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GP is a set of small programs for working with sequence data. It is part of genpak. The programs are written as a sort of 'biological' extension to the standard Unix tools (sed, awk, grep, and the whole myriad of little, useful tools). They accept standard input and can spawn the data to standard output, so you can place them in a pipe as any other Linux command or use them in a cgi script. All programs are written in ANSI C, and are supposed to (1) aid manipulate large data sets in intensive batch processing; and (2) facilitate production of cgi-based local web servers providing some basic functions.

List of GP programs / utilities

find fast a sequence within a larger sequence, and print out the positions. Sometimes you just don't need blasta -- like, when you want only to know where exactly your primer binds in a given sequence. You can either type the sequence directly as a command line argument, like
gp_qs ACTGACTG [sequence filename] 
or give a filename in command line as an argument.
retrieves quickly a sequence fragment. Usage is simple: gp_getseq Position1 Position2 [sequence filename] Note that if Position2 > Position1, the retrieved sequence is complementary to the fragment Position1...Position2. Position1 is the number of the first base to be retrieved, and Position2 is the last base to be retrieved.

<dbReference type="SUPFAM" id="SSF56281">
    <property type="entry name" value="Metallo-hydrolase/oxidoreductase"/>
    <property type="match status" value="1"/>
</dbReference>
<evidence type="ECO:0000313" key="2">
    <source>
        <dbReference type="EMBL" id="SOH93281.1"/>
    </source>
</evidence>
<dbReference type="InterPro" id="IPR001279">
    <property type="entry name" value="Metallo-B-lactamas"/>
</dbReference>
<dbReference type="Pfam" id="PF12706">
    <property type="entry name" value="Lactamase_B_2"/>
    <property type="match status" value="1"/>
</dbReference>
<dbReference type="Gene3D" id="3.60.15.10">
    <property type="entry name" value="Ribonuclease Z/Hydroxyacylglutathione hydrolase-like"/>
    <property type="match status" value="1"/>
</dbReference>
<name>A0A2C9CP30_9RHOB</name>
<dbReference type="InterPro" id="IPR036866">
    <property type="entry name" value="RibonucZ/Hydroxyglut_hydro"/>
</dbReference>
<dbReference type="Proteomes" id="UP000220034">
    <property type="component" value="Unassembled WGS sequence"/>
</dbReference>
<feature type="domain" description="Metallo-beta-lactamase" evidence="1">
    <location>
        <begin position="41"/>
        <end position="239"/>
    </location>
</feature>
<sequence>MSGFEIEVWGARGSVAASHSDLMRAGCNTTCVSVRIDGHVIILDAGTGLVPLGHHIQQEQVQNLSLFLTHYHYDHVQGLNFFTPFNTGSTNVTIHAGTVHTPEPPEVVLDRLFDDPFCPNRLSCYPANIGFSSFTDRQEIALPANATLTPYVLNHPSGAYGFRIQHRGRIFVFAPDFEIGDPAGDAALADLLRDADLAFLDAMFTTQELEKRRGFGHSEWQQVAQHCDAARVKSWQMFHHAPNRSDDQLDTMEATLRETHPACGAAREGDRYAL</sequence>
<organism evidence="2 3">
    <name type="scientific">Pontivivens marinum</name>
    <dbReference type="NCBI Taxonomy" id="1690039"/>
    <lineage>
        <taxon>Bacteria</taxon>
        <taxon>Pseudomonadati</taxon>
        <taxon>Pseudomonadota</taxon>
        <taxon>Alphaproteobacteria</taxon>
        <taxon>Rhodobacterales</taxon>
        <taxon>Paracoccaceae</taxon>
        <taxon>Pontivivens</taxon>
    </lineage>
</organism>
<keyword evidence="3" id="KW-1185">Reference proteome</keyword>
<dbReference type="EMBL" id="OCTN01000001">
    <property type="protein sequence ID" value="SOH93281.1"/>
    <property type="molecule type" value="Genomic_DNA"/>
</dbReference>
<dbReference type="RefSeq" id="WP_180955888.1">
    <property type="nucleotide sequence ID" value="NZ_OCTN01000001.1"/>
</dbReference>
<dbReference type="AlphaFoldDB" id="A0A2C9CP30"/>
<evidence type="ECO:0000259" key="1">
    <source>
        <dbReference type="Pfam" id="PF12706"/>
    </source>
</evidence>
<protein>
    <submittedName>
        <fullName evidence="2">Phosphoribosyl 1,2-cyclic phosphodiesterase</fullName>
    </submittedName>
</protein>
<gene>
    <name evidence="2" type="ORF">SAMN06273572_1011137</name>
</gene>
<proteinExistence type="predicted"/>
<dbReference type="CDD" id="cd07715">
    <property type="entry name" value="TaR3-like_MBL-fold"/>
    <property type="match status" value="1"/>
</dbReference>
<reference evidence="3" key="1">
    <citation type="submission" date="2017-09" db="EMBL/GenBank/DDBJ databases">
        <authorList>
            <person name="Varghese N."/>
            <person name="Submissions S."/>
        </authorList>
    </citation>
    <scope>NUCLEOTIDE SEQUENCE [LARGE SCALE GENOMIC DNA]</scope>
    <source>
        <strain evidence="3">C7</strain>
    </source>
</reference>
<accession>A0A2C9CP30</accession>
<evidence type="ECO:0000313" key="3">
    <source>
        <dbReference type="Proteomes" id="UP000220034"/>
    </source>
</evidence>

prints out the GC content of a given sequence or sequences. Can also computate mean and SE for larger number of sequences.
generates automatically graphical gene maps. You provide a simple input -- a list of genes, their positions, maybe some parameters -- and the program outputs a PNG graphics showing the gene map. If the -H option is specified, additionaly an IMAP file is created: this allowes the creation of clickable, graphical maps created on the fly.
prints out the Tm of a given sequence. Three algorithms can be used: the exact nearest neighbor algorithm, the approximate GC contents algorithm, and the evil and false 4*[GC] + 2*[AT] algorithm.
look for promoters in a set of sequence files, using the Staden matrix (see: Hertz, G. and Stormo, G.D. 1996. Escherichia coli promoter sequences: analysis and prediction. Meth. Enzym. 273). Basically, you have a matrix file containing scores and penalties for nucleotides at different positions in the supposed -35 and -10 boxes, as well in the +1 region of a given sequence (see the file "matryca" in the data/ directory, which is the same as the E. coli matrix published in Hertz et al.).
The program loads sequences from the sequence file, and then scans it using all possible combinations of gap lengths between the +1, -10 and -35 boxes and at all possible positions in the sequence so as to find this combination which gives the highest score for the sequence. It then prints a formatted output in the following form:
  1. score sequence...[-35 core]...[-10 core]...[start]...
The '|' characters denote the boundaries of matrix'ed fragments.
In the "data" directory you will find the original Staden E. coli matrix. The myco.mtx Mycoplasma pneumoniae matrix and the program have been described in Weiner, J. et al. 2000, "Transcription in Mycoplasma pneumoniae".